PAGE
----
Future Teachers Mini Fair Emphasizes Teacher Shortage in California

Erika Suarez , Online Editor-In-Chief

 

Rio held their very first event for Future Teachers Monday, September 18 with presenters from Cal State Fullerton, Cal Poly Pomona, and Cal State Los Angeles discussing the credential programs offered for teaching.  

 

The Mini-Fair took place in the lower quad by Rio Café and transitioned to an information session with 3 panels in Room LR-128.

 

Agustin Cervantes, a director of Cal State LA and Recruitment Specialist Deanna Garay began the first panel. They provided information on programs such as the ULRN (Urban Learning Program). It dives into the field of teaching in an urban school and connecting with children with a wide range of learning needs that grow from cultural diversity, linguistic diversity, and special needs.

 

Cervantes lays out the significance of being a part of this growing field. He emphasizes the need for teachers of special education, science, math, and how the U.S is experiencing a teacher shortage. Mainly, California. The non-profit Learning Policy Institute reported a 35 percent drop in the U.S. of people studying to be teachers between 2009 and 2014. The number of available teachers had reached a 10-year low in 2016.

To make this change Cal State LA wants to work very closely with students aiming to become teachers. If you follow the STEM-CTE TEACH offered in Rio Hondo. You will be set for the ULRN program at Cal State LA. Options are specializing in a multiple subject credential or an education specialist credential.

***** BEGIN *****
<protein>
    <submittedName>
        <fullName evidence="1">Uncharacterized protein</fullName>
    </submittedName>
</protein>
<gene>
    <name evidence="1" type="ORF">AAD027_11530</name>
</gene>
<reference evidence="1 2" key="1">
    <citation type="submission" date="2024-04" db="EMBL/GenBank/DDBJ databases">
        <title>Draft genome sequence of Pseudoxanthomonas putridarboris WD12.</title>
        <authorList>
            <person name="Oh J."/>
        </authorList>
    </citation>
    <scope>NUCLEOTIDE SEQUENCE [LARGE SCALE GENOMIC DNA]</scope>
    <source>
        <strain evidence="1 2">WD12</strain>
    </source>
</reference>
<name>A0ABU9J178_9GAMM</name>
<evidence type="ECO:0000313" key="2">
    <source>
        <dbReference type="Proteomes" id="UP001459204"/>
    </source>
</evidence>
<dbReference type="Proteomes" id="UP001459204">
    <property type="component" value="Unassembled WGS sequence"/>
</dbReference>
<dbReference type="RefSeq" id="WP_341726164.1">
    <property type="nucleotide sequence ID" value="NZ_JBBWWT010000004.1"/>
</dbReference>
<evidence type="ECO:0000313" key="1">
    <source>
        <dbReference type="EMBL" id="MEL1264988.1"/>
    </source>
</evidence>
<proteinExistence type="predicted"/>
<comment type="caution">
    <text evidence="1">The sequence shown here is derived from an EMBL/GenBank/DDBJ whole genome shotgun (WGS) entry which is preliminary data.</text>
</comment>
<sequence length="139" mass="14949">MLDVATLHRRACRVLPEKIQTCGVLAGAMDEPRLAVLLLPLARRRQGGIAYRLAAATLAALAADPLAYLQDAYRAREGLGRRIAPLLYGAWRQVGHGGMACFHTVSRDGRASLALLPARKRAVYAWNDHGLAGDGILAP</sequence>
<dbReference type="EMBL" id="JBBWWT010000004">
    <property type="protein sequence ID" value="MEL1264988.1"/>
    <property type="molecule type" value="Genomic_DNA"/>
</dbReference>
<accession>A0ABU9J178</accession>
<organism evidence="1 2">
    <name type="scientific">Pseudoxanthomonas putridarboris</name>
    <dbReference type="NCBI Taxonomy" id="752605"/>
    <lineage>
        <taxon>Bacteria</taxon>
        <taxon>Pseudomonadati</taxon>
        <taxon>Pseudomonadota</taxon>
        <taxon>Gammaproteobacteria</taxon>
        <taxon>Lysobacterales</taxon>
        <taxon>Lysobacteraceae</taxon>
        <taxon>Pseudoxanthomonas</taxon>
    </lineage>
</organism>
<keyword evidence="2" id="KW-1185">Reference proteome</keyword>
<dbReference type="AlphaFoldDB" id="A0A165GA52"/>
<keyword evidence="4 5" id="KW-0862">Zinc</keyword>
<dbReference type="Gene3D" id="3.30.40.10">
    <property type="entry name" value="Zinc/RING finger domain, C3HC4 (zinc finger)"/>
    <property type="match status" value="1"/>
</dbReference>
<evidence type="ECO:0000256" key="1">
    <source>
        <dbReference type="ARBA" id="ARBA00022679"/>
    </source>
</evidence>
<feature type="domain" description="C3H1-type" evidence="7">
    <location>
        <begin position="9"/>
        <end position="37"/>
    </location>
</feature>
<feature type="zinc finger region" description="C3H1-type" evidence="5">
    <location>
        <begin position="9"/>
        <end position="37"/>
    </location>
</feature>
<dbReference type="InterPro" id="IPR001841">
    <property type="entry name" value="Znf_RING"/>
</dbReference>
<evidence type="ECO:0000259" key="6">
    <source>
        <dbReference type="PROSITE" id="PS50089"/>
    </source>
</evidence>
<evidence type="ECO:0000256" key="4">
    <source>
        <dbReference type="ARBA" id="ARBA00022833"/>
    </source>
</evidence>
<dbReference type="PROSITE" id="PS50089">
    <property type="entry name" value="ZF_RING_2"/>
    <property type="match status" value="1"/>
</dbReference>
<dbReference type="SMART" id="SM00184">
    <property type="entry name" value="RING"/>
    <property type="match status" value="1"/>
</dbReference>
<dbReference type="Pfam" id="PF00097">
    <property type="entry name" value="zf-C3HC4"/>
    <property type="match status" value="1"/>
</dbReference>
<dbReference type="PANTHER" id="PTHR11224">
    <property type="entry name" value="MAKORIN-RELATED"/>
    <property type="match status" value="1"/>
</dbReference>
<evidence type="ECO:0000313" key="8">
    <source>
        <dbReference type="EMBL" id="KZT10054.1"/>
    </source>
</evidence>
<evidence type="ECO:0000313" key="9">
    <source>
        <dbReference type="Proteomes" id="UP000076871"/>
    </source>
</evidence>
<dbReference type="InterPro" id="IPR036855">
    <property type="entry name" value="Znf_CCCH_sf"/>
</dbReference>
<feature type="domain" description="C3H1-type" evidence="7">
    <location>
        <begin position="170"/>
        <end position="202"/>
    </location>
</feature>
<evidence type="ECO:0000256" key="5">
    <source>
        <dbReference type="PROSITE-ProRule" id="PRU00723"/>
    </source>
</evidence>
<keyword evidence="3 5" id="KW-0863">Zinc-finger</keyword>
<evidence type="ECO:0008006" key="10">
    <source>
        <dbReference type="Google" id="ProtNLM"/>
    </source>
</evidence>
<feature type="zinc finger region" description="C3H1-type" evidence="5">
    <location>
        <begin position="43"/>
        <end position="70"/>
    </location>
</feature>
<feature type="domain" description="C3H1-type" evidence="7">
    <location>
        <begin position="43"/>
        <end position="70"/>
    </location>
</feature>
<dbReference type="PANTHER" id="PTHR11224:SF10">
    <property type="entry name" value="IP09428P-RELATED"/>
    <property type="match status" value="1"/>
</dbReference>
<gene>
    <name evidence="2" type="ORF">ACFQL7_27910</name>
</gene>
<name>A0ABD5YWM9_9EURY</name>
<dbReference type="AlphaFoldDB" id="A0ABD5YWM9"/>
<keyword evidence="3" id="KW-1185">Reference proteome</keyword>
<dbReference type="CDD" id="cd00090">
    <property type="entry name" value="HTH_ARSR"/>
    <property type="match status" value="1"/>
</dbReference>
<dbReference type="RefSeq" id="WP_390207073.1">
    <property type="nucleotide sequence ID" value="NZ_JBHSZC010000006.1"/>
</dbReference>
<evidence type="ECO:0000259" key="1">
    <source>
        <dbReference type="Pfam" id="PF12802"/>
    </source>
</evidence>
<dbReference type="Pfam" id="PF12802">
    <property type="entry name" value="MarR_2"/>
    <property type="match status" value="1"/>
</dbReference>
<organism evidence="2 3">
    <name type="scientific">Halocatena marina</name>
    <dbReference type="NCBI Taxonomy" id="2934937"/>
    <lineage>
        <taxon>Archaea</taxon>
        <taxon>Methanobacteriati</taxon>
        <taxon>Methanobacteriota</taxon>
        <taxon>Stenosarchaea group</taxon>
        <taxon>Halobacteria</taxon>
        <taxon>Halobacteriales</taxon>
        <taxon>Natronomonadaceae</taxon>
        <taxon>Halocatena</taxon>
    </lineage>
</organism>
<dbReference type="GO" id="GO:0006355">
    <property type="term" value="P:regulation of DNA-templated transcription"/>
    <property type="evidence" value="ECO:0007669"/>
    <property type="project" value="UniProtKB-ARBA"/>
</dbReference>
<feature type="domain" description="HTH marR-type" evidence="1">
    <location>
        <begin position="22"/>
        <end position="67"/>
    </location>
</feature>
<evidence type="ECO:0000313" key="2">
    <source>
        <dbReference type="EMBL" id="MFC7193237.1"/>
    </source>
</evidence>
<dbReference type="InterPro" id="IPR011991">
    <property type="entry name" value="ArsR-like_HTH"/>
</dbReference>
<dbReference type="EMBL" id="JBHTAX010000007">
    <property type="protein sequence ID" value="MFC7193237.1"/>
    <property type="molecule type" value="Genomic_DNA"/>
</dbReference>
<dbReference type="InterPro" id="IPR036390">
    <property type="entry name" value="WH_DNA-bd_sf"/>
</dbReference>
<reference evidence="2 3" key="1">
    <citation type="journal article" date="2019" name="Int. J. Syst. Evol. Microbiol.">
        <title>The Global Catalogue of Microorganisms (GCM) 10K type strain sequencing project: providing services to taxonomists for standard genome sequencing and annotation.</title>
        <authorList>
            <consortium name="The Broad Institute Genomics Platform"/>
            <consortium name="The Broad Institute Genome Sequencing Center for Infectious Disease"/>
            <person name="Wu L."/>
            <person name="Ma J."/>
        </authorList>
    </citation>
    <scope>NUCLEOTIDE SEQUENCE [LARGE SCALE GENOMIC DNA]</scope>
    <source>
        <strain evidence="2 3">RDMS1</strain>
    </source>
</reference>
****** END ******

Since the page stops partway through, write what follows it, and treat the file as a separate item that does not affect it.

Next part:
Cervantes says confidently, “The guarantee that if you finish this program, you will have a class to teach.” You will have a guaranteed slot in a class and supplied with ongoing advising from the faculty.

“There will always be a need in teachers. We do get a lot of our students hired and we want to support that effort,” says Cervantes.

Cal State Fullerton’s CC Relations Coordinator, Taliah Chatterfield takes the next panel, discussing Titan Future Teachers. A two-semester program following a bachelor’s degree and a “pre-education” pathway for undergraduates.

Chatterfield says, “The school is flexible with you and some don’t have that option to go full time and they will work with you on your custom pathway. There are different options to get around things.”

The conversations they have with their students is graduation planning and if you can handle a certain number of units. A pending approval waits for their (MSMPP) Multiple Subject Preparation Program that waives the CSET for a teacher’s credential. Passing the CSET keeps you active as a Teacher for 10 years.

Dr. Heather Wizikowski and Joanne M. Van Boxtel presents the last panel for Cal Poly Pomona. Wizikowski says Cal Poly Pomona is identified as a socially mobile school. For their college of education and integrative studies.

The courses offered are after 4 pm for working students. Most of the courses are hybrid and helps non-traditional students. Once you finish undergrad, you can go into early childhood studies, liberal studies, single subject degree.

The teaching credential options at CPP are multiple subjects, special education, and single subject.

As for their special education pathways. The school’s students can choose from the traditional pathway, internship programs, or integrated teacher preparation program (ITEP).

The unfortunate decrease in teachers does lighten for those seeking a job in the field. An expected increase in open employment will open up 13,200 jobs by 2024. Students who are interested in Rio’s STEM-CTE/ TEACH program and want to make a positive difference in the teacher shortage should meet with a counselor.  

 

 

 

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